A supplier management system enabled Rittal to streamline communication and emphasize quality with vendors. By Tim O’Connor
The steel market today is in constant flux. Prices fluctuate every day and companies that use a lot of steel – such as IT enclosure, rack and accessory maker Rittal Corp. – must be willing to go anywhere to source materials. “We’re a global company, so we’re global thinkers,” says David Phillips, vice president of manufacturing and supply chain for Rittal’s North America division. “We stay on top of it as we’re watching the market.”
A major advantage of having a global footprint is that Rittal’s regional entities can coordinate purchases to take advantage of the company’s buying power. If the German division, where Rittal has its global headquarters, is making a bulk steel purchase, the North American subsidiary can calculate the exchange rates, transportation costs, landed costs and other factors to determine whether it is worthwhile to piggyback on the order. The flexibility that a global perspective offers is one of the ways Rittal North America drives down its supply chain costs by 3.5 to 5 percent each year.
“The supply chain is absolutely the most important part of keeping our costs down to where we can be competitive in the market,” Phillips says. “This company treats the supply chain as a very important part of the business.”
Phillips is based at Rittal’s 105-acre campus in Urbana, Ohio. The company also operates distribution centers in Atlanta; Houston; Sparks, Nev.; Toronto; and Hermosillo, Mexico. All of the manufacturing is done in Urbana, but some of those distribution centers have modification facilities where machines create custom openings in the products to attach side panels, doors and mount accessories.
Rittal’s mission is to deliver products within 48 hours of receiving an order. Phillips says 70 percent of orders of the company’s U.S. catalog stocking articles have a one-day transit time to customers. “It’s a top goal of our company to be faster, better everywhere,a vision from our owner,” he says.
“We want to have our product close and we want to be fast to our customer,” he adds. “We don’t want our customer to be waiting long.” Rittal enables those quick turnarounds by utilizing other distributors to carry inventory to supplement its own distribution centers. “We don’t care whether it’s in our inventory or the channel partner’s,” Phillips explains. “It’s close to the customer.”
In 2014, Rittal began to overhaul its supply chain by implementing a supplier relationship management (SRM) tool. The SRM system manages purchase orders, supplier scorecards and streamlines communication with suppliers. Everything from design drawings to request for proposal documents are kept within the digital portal so it can be easily accessed by anyone in the company.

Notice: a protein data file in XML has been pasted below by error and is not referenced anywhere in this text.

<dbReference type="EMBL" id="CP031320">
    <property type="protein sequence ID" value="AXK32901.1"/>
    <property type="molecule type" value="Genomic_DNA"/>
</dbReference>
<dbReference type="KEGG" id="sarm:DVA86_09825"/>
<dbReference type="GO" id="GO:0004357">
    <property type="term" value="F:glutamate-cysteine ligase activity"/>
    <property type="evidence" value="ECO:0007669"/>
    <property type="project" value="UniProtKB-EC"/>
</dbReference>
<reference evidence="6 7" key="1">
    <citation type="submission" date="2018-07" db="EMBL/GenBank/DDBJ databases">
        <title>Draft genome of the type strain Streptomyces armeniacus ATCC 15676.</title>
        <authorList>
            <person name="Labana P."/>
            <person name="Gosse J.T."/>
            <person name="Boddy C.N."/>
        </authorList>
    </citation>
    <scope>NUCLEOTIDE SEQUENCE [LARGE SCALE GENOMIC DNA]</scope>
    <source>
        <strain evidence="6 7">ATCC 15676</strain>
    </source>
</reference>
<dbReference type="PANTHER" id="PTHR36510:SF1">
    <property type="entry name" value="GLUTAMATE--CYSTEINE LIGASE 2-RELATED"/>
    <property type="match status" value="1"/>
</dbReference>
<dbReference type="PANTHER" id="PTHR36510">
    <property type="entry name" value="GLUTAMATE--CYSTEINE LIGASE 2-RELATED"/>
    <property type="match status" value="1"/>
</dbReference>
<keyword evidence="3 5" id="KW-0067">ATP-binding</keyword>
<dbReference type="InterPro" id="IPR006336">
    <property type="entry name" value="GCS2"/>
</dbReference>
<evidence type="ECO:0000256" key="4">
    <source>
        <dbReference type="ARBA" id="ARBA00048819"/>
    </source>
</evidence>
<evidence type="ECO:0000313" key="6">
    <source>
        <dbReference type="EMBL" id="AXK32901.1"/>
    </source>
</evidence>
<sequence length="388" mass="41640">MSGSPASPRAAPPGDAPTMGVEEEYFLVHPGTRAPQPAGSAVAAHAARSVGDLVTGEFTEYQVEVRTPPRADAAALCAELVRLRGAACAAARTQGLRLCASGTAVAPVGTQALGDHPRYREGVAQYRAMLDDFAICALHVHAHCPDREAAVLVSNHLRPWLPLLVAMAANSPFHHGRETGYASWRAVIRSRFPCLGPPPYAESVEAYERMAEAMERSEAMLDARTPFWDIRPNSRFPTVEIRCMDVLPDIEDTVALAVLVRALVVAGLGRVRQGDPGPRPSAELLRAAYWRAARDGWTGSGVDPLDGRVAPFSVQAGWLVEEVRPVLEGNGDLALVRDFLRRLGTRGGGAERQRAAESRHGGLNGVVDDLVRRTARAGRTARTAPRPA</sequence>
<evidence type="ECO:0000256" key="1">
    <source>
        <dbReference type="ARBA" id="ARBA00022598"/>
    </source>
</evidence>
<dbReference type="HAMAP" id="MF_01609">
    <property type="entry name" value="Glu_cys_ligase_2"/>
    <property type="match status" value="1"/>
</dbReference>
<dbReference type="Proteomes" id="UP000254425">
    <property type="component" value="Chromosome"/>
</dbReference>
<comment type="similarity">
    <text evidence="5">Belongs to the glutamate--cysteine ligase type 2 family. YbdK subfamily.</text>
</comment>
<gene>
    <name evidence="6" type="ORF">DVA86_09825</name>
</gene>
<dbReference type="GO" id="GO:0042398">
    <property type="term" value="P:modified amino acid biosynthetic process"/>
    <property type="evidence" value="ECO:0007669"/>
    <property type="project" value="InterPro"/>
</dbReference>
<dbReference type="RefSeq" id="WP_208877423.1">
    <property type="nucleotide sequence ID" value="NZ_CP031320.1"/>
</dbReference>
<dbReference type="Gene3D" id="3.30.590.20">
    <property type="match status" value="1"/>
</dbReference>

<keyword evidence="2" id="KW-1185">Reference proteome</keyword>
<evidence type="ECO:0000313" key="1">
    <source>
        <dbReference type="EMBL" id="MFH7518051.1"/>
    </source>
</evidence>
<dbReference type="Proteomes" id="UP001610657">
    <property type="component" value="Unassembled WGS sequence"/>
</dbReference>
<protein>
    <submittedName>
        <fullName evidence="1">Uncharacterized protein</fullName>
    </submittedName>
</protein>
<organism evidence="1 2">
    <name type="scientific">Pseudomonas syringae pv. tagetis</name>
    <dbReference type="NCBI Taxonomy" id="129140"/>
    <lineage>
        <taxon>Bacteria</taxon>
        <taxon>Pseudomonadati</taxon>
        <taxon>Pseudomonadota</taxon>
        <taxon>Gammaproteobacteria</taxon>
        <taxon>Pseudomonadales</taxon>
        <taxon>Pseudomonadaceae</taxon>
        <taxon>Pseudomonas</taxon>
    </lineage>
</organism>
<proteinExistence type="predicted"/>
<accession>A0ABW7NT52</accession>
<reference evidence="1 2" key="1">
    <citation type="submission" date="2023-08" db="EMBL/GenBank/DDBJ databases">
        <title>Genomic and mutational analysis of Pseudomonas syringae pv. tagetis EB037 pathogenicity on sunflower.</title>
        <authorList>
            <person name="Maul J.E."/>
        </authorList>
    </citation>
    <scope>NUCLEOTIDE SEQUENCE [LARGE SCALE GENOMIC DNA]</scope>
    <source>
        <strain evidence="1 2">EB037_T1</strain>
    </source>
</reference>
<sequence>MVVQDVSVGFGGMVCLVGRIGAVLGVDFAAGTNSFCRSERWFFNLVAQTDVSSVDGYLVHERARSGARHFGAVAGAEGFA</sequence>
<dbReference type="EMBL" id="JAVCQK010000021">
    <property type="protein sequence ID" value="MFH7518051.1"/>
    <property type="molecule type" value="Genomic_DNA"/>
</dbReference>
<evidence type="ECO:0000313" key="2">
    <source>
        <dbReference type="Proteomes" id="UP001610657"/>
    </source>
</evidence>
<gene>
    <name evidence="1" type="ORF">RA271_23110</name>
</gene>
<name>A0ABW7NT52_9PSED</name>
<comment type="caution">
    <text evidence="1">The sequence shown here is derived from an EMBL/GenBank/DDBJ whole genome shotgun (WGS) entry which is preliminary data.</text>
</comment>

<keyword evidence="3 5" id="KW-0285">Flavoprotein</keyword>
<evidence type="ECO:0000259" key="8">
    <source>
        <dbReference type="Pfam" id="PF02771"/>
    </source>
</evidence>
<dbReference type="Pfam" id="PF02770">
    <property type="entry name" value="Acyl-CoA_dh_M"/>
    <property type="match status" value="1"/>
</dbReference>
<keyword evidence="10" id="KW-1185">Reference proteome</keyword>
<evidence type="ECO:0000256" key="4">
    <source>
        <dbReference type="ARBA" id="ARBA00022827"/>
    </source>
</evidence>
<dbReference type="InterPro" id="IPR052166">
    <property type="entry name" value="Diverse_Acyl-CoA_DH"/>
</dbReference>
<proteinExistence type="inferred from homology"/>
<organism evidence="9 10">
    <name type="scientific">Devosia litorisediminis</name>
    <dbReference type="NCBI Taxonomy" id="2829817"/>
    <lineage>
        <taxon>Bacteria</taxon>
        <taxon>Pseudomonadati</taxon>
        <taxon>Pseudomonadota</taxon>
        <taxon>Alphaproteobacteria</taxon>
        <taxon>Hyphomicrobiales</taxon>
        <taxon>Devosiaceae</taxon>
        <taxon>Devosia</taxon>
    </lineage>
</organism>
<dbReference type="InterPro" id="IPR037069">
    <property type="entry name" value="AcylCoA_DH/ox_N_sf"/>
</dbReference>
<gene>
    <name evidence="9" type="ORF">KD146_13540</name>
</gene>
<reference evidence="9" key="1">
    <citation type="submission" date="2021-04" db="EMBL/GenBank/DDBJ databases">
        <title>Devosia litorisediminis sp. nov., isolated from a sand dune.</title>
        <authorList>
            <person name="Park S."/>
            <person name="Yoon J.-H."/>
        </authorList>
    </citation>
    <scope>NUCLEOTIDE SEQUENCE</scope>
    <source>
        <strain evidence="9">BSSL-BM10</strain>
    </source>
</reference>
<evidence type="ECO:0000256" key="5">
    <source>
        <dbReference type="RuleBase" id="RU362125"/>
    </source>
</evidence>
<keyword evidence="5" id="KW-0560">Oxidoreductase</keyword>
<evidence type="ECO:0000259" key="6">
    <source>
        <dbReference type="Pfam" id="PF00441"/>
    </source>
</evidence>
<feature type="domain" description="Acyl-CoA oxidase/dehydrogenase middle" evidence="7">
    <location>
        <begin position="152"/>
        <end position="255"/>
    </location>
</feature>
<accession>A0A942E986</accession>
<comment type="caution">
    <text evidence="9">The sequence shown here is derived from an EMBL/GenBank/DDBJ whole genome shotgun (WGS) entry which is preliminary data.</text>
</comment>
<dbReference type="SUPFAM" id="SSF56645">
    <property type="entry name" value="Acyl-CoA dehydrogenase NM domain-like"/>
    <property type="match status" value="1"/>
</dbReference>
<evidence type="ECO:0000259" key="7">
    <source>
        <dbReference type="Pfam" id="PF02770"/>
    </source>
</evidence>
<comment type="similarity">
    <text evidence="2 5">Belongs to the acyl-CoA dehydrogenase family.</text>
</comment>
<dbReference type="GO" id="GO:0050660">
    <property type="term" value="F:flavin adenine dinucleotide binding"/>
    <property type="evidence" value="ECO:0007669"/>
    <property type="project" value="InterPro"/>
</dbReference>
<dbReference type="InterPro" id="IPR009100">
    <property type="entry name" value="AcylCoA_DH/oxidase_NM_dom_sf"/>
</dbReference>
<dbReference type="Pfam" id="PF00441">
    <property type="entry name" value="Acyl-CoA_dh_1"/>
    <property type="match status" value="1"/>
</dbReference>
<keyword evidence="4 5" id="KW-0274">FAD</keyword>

The SRM system acts as an electronic communication tool with suppliers. Before, all communication was handled through email. Supply chain team members had to manually keep track of when a supplier was late and what components were needed. It was a cumbersome process that sometimes led to things being overlooked or delayed. “It’s almost impossible to keep up with everything,” Phillips says. “It’s not very efficient.”
The SRM tool allows for all that work to occur automatically. When a supplier is behind on a deadline, the SRM system triggers a notification so that supply chain employees can react and work with the supplier to find a solution. On-time delivery has increased by 10 percent, Phillips says, and Rittal is also managing its material rejection rates better.
Making the switch to the SRM system was relatively easy on the technical side, according to Phillips, because the company’s German parent corporation had already installed a similar tool. The most difficult part of the process is getting suppliers to list themselves on the portal. Some companies are reluctant to change how they do business, so Rittal had to persuade them to buy into the value of the SRM system. Rittal started by bringing in the companies it did the highest volume of business with. Smaller maintenance, repair and operating vendors are a lower priority because Rittal often buys services or components from them only a few times a year.
But even after extolling the efficiency benefits of being on the SRM system, there were some holdouts. After awhile, Rittal began telling suppliers that if they wanted to do business with the company they had to be on the SRM portal. More than 80 percent of vendors are now on the platform, which Phillips says is a success after only two years.
The SRM system carries benefits beyond more efficient ordering. Rittal is better able to manage its vendor scorecards, which are designed to summarize the performance of individual suppliers. Phillips says the vendor auditing process was inconsistent before SRM was put in place. The improved structure has allowed Rittal to stay on top of those reviews and the company did 10 audits through the first seven months of this year alone.
Those more frequent audits allow Rittal to key into quality issues at its vendors. “The more we go and dig into the suppliers the more we find out that development is needed,” Phillips says. Rittal provides suggestions to vendors to improve their weaknesses, such as hiring dedicated quality professionals or focusing more on certain areas of training. Many of those suppliers are taking the advice to heart and Rittal has seen improvement through lower material rejection rates and fewer complaints from end-users.
Phillips says vendors are willing to make those improvements because Rittal approaches it as a mutual benefit. “We don’t use it as a negative thing,” he says. “We use it as a positive thing. We’re in a partnership. We’re helping them, we’re helping us.”